'Enough is enough,' say Senate critics of NSA
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Critics of NSA spying in the Senate mounted an aggressive rebuttal Tuesday of Republicans who are pushing for a “clean” reauthorization of powers under the Patriot Act.

In a series of speeches, Sens. Mike LeeMichael (Mike) Shumway LeeOvernight Defense: Latest on House defense bill markup | Air Force One, low-yield nukes spark debate | House Dems introduce resolutions blocking Saudi arms sales | Trump to send 1,000 troops to Poland Overnight Defense: Latest on House defense bill markup | Air Force One, low-yield nukes spark debate | House Dems introduce resolutions blocking Saudi arms sales | Trump to send 1,000 troops to Poland Senators clinch votes to rebuke Trump on Saudi arms sale MORE (R-Utah), Steve Daines (R-Mont.), Dean HellerDean Arthur HellerThis week: Barr back in hot seat over Mueller report Trump suggests Heller lost reelection bid because he was 'hostile' during 2016 presidential campaign Trump picks ex-oil lobbyist David Bernhardt for Interior secretary MORE (R-Nev.) Richard Blumenthal (D-Conn.) and Patrick LeahyPatrick Joseph LeahyGOP nervous that border wall fight could prompt year-end shutdown GOP nervous that border wall fight could prompt year-end shutdown On The Money: Pelosi says no debt ceiling hike until deal on spending caps | McConnell pressures White House to strike budget deal | Warren bill would wipe out billions in student debt | Senate passes IRS reform bill MORE (D-Vt.) all made the case for curbing the NSA's bulk collection of phone data, arguing the program is a threat to people’s rights.

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"We know that for years the NSA collected metadata about billions of emails sent by innocent Americans using the same justification," Leahy said. "Should we allow the government to sweep up all of our credit card records? All of our banking or medical records?... Enough is enough."

The five senators support the USA Freedom Act, which is coming up for a vote in the House this week. The bill would end the NSA’s bulk collection of information about calls made in the U.S. and require the agency to obtain the data from private companies using a "specific selection term."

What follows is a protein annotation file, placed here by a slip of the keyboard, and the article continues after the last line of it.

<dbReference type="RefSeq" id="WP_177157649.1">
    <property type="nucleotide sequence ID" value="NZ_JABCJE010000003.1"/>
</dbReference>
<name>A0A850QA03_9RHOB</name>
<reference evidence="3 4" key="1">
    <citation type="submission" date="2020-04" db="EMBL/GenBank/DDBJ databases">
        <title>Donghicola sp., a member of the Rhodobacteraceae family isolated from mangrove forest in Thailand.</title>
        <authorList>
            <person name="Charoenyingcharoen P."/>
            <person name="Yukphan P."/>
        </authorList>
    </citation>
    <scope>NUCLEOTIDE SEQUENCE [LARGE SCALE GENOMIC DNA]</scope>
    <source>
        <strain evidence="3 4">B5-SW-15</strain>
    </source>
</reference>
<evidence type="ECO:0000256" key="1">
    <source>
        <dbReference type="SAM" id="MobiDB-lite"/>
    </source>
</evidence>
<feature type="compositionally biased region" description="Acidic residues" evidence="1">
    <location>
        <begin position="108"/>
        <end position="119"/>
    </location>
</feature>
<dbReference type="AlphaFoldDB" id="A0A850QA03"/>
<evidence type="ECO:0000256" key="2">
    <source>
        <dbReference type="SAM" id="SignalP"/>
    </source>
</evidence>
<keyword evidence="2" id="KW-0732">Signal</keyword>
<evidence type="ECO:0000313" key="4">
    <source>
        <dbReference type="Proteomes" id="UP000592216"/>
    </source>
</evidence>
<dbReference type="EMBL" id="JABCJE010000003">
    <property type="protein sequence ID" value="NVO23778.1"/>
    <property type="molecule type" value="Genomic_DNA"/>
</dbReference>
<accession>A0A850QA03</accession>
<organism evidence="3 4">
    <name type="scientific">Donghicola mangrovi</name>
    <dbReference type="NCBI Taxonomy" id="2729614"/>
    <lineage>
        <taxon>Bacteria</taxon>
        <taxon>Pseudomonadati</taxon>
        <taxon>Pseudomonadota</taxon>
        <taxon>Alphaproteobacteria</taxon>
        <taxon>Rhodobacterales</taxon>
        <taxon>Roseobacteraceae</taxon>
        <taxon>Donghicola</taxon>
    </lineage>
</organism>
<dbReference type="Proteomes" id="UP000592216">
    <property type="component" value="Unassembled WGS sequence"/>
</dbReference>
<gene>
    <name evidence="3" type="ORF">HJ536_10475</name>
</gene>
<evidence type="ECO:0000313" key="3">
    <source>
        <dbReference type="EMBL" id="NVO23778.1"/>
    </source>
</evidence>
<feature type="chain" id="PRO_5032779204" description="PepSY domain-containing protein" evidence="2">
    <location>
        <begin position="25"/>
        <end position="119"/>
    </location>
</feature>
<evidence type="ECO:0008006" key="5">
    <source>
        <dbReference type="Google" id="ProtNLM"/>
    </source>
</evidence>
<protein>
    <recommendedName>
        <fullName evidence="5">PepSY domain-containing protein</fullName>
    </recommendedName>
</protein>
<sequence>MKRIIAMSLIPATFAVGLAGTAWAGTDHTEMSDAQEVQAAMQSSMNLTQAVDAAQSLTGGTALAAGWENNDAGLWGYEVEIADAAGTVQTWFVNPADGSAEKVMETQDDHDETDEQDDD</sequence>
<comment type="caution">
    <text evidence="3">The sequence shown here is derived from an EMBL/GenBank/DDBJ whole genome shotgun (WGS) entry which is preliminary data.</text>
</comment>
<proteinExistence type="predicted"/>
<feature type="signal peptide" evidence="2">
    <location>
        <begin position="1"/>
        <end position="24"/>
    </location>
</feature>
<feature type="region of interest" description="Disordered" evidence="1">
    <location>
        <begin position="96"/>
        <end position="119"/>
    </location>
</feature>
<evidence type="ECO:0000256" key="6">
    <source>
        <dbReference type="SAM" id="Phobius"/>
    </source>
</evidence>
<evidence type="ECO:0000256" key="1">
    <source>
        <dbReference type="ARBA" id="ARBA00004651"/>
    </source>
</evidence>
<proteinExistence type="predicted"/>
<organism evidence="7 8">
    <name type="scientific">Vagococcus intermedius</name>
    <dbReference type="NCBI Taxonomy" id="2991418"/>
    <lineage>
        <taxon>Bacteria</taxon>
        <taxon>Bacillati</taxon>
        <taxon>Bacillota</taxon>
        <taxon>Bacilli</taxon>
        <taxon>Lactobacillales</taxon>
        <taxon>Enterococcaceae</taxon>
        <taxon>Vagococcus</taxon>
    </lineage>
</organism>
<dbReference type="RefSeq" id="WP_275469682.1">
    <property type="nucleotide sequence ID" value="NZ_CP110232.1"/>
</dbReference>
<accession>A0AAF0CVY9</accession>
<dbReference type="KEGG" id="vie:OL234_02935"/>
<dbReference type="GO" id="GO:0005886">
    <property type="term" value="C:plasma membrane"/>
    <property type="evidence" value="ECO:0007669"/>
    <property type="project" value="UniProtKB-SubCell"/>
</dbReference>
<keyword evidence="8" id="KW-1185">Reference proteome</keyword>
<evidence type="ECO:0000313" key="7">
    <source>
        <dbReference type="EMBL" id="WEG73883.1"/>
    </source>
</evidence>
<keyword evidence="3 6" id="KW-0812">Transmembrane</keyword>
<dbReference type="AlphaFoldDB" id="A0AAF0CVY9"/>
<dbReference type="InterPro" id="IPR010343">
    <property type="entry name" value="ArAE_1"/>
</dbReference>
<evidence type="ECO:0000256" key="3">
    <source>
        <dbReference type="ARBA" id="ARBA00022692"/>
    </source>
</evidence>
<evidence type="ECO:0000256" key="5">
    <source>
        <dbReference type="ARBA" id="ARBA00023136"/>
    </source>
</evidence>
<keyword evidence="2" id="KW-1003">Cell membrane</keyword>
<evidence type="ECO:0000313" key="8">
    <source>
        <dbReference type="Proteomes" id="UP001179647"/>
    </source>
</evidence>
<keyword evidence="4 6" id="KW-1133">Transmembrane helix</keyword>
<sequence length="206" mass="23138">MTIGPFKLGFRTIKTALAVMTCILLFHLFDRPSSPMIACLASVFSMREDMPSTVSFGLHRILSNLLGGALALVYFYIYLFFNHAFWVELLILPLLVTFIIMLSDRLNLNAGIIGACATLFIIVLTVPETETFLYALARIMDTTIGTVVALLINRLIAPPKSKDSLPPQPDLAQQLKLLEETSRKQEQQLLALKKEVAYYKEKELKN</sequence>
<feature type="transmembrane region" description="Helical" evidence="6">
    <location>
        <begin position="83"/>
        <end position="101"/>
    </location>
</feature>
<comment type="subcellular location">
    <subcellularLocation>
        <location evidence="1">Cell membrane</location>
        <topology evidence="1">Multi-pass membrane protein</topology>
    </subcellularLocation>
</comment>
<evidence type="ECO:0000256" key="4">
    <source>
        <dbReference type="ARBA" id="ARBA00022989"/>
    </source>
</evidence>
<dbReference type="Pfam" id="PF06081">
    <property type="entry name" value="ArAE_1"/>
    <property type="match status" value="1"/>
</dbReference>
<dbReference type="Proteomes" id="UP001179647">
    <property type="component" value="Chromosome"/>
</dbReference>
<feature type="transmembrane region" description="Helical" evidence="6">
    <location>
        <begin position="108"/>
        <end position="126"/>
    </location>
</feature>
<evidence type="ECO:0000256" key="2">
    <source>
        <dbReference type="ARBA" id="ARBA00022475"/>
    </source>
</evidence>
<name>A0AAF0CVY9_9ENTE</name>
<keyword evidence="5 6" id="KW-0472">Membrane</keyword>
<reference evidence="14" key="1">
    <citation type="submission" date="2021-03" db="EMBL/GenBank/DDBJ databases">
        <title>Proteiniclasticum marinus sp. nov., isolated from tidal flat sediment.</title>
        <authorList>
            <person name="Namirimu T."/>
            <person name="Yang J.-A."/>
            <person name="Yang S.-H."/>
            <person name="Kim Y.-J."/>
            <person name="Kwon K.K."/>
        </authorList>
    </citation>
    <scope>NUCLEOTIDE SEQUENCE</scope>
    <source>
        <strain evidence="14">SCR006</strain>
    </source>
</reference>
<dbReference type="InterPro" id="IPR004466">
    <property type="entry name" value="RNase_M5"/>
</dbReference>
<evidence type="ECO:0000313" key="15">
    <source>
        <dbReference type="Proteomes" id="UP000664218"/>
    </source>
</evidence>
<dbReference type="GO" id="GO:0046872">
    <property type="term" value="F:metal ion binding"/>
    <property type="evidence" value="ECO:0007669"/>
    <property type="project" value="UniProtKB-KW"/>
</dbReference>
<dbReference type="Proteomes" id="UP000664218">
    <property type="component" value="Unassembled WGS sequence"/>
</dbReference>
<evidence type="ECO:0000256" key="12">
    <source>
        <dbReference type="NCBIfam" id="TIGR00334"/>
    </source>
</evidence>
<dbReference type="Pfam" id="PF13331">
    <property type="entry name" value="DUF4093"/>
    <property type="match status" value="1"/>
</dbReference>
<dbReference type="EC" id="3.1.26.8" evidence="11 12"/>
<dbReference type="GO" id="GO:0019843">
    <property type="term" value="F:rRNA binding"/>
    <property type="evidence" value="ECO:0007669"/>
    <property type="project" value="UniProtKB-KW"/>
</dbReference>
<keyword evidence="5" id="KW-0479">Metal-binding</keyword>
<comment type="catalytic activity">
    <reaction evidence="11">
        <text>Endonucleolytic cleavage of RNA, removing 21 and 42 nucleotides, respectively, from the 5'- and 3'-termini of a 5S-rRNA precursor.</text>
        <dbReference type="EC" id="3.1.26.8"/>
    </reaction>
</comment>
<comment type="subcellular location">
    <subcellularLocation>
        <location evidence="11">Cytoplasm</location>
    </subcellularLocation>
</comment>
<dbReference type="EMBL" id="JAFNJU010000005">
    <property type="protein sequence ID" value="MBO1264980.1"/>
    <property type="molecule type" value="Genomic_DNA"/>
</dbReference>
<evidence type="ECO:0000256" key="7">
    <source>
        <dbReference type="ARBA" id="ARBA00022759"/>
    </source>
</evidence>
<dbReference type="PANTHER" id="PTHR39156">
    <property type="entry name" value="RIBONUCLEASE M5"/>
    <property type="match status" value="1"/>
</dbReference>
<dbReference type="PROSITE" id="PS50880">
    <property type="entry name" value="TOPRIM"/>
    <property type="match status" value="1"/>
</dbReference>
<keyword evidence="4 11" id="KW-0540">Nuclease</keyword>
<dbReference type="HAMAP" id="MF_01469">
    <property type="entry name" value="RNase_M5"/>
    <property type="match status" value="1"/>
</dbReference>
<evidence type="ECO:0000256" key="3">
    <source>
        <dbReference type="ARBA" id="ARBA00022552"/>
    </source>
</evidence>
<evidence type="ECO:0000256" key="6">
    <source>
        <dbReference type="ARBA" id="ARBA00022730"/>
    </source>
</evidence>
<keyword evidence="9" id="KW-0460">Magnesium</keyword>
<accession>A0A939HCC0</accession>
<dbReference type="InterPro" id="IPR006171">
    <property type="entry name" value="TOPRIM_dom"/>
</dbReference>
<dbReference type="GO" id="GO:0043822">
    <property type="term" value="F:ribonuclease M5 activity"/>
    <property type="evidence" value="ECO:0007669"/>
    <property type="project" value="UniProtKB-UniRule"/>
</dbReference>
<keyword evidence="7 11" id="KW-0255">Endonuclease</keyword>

Lee said that even assuming the NSA isn’t abusing its surveillance powers now, there's no guarantee agency officials won't step out of bounds in the future.

"Who's to say that the NSA will always be inhabited by such people? Who's to say what the state of affairs will be a year from now?" he said. "We know in time that people tend to abuse these government programs. ... It's not a question of if things like this will be abused, it's a question of when."

Leahy added that he does not "accept that they will be very careful to make sure nothing happens to the secret data."

Senate Majority Leader Mitch McConnellAddison (Mitch) Mitchell McConnellGOP nervous that border wall fight could prompt year-end shutdown GOP nervous that border wall fight could prompt year-end shutdown Jon Stewart slams McConnell over 9/11 victim fund MORE (R-Ky.) has rejected the USA Freedom Act and is instead pushing the "clean" legislation, which would reauthorize the expiring portions of the Patriot Act for five years without changes.

McConnell and Republican Sens. Richard BurrRichard Mauze BurrElection security bills face GOP buzzsaw Election security bills face GOP buzzsaw Tillis dodges primary challenge in NC MORE (N.C.), Marco RubioMarco Antonio RubioElection security bills face GOP buzzsaw Election security bills face GOP buzzsaw The Hill's Morning Report — Uproar after Trump's defense of foreign dirt on candidates MORE (Fla.) and Tom CottonThomas (Tom) Bryant CottonGOP senator: Unprovoked attacks on oil tankers 'warrant a retaliatory military strike' GOP senator: Unprovoked attacks on oil tankers 'warrant a retaliatory military strike' Senate rejects effort to block Trump's Qatar, Bahrain arms sales MORE (Ark.), defended the NSA surveillance in floor speeches last week, arguing the program is necessary to help protect America from another terrorist attack.  

Heller on Tuesday said supporters of the USA Freedom Act are "not here to strip the intelligence community of the tools to fight terrorism. ...What we are here to do is to provide the American people with the certainty that the federal government is working without violating their constitutional rights."

Last week, the 2nd Circuit Court of Appeals handed a victory to opponents of the NSA program. It declared that the Patriot Act’s Section 215 did not authorize the NSA to engage in sweeping collection of U.S. phone records and is therefore illegal.

Senators face a deadline of June 1, when the Patriot Act provisions expire.